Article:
In the 1946 film Boston Blackie and the Law, reformed thief Blackie performs a magic show in a women’s prison, and one of the inmates, Dinah, escapes during the “disappearing booth” trick. Turns out Dinah was a former magician’s assistant! D’oh!
First things first… who’s “Boston Blackie”? This film was one of the last in a series of films featuring “Boston Blackie,” a reformed crook who became an amateur detective. Jack Boyle started writing short stories about “Boston Blackie” in 1914, and the stories were published as a collection in 1919. There were a series of silent films as well as a series of popular talkies in the 1940s starring Chester Morris as Blackie. There was even a TV series in the 1950s! You can read all about it — and more! — here at the Boston Blackie website.
After Dinah’s disappearance at the prison, the police interrogate Blackie back at police headquarters, who manages to escape police custody. From a public phone booth, he then calls a friend and urges him to “drop everything and meet me at the Reading Room of the uptown public library. Right away.” The police find out and tail him there.
The library scene occurs 20 minutes into the film, and it looks like a typical reel library set. Complete with stereotypical “spinster librarian” in residence. (Sigh.)
In just a few seconds of screen time, we witness:
- A female patron sneezing and incurring the immediate wrath of the librarian, who shushes her and points to the “Silence please” sign behind her
- Blackie’s friend entering and shouting, “Hey, boss!” — and also receiving and immediate glare and shushing from the librarian
- A close-up of the “Silence please” sign
- A name placard for “Miss Burton,” the librarian
- The librarian silently fussing at the friend to remove his hat
- The librarian dropping a book off the high library counter and receiving a reciprocal shush and sign-pointing from Blackie’s friend, as comically illustrated below
And wow, does this librarian check off all the boxes for what a stereotypical spinster librarian looks like. It’s almost like a Halloween costume checklist:
- pince nez glasses on a chain
- high-collared blouse
- sour expression
So why is Blackie at the public library? To research background about Dinah, and he finds a series of newspaper articles in a bound volume of newspapers. Blackie then proceeds to read the articles OUT LOUD to his friend — but somehow manages to escape the shushing wrath of Miss Burton, the reel librarian. Amazing, that movie magic! 😉
After reading up on Dinah — who turns out to have been involved in a robbery that netted $100,000 that was never recovered! — Blackie and his friend escape out a side door when two police detectives enter the library.
The detectives are smoking cigars and talking loudly. And guess what happens? The librarian is LIVID at this spectacle — and even gets out of her chair to admonish the two detectives, up close and personal.
Miss Burton: Young man, this is a library where people are trying to think.
Detective: Lady, we ain’t here to think.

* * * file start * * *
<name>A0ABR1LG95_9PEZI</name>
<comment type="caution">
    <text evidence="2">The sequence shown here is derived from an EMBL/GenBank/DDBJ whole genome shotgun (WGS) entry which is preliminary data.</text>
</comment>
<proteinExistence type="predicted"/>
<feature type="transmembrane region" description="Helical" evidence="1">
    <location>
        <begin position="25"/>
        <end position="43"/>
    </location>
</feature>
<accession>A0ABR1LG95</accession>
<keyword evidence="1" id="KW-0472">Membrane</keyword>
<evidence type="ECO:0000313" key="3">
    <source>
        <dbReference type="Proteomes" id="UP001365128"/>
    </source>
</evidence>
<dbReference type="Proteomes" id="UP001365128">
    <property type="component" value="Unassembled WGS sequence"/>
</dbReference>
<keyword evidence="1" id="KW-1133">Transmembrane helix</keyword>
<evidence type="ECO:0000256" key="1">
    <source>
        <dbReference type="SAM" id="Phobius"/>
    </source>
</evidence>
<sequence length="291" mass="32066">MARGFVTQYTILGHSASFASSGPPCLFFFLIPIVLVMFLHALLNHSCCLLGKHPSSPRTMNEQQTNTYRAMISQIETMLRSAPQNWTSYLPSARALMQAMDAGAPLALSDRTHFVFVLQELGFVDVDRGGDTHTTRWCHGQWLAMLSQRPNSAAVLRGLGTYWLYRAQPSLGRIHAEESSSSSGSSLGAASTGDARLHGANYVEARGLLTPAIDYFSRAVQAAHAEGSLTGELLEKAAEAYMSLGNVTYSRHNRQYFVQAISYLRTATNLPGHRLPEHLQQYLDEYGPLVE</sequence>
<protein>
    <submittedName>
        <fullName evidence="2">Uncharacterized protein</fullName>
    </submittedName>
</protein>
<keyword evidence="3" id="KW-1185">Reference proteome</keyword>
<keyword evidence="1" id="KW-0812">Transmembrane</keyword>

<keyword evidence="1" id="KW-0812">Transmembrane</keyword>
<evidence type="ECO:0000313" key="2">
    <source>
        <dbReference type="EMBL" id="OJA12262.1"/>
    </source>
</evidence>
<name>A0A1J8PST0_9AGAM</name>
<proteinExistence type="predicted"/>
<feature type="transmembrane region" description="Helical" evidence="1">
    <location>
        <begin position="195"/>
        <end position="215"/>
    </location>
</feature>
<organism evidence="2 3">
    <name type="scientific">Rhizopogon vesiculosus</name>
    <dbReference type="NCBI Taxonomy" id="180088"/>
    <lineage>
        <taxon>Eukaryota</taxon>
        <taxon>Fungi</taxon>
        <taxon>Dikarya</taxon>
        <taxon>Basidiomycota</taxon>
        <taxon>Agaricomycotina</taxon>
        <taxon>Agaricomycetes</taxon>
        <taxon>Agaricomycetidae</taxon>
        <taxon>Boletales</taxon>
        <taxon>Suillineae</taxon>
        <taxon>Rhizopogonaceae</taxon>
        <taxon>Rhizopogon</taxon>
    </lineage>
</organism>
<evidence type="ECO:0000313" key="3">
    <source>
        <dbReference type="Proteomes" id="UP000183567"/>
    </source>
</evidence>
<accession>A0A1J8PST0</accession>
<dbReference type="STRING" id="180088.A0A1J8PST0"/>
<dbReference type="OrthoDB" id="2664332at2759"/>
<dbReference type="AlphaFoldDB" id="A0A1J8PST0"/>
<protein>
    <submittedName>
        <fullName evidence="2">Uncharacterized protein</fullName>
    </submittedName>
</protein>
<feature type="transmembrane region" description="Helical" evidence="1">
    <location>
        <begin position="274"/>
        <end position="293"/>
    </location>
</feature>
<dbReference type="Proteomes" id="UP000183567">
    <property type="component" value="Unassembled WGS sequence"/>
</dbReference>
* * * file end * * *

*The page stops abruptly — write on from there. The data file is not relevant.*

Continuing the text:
Miss Burton: I can certainly believe that. Take off your hat and that thing in your mouth. [pointing to the cigar]
The two detectives do leave — but they also leave a trail of cigar smoke in their wake. This then makes the librarian sneeze — and she then causes a scene in the library! All of the patrons turn to stare at her, and she looks very embarrassed. She has tasted her own medicine — and it is bitter! 😉
Maudie Prickett is uncredited as Miss Burton, the reel librarian.
It is amusing to note how the librarian and the chief detective both look each other up and down in mutual disgust. Two worlds — and two worlds with their own set of rules! — colliding, to be sure. The entire library scene is played for laughs, and the humor is quite crude.
My husband’s reaction to this scene? “Are you pained by the portrayal? This just keeps getting harder, doesn’t it?” (Yes, it does at times. Sigh.)
I’ve categorized this film in the Class III category. The scene is quite short, only lasting about three minutes, but the portrayal of the reel librarian is quite memorable (if for all the wrong reasons).
The reel librarian in Boston Blackie and the Law doesn’t actually help in any way — Blackie does that himself — and her only function seems to be stamping books and shushing people. She is most definitely a Spinster Librarian character type, a minor character who is an uptight “old maid” and rule-monger who hoards information. She is all about the rules — and woe unto anyone who breaks those rules — even if it’s herself!
And finally, as I was taking screenshots, I (accidentally) managed to capture a great shot! The picture below is transitioning from the reel librarian pointing at the “Silence Please” sign in the library into a closeup of that sign. And the result perfectly sums up this reel librarian portrayal — as well as the Spinster Librarian character type in general:
Silence, please, as you enjoy that photo. 😉
- Boston Blackie and the Law. Dir. D. Ross Lederman. Perf. Chester Morris, Trudy Marshall, Constance Dowling. Columbia Pictures, 1946.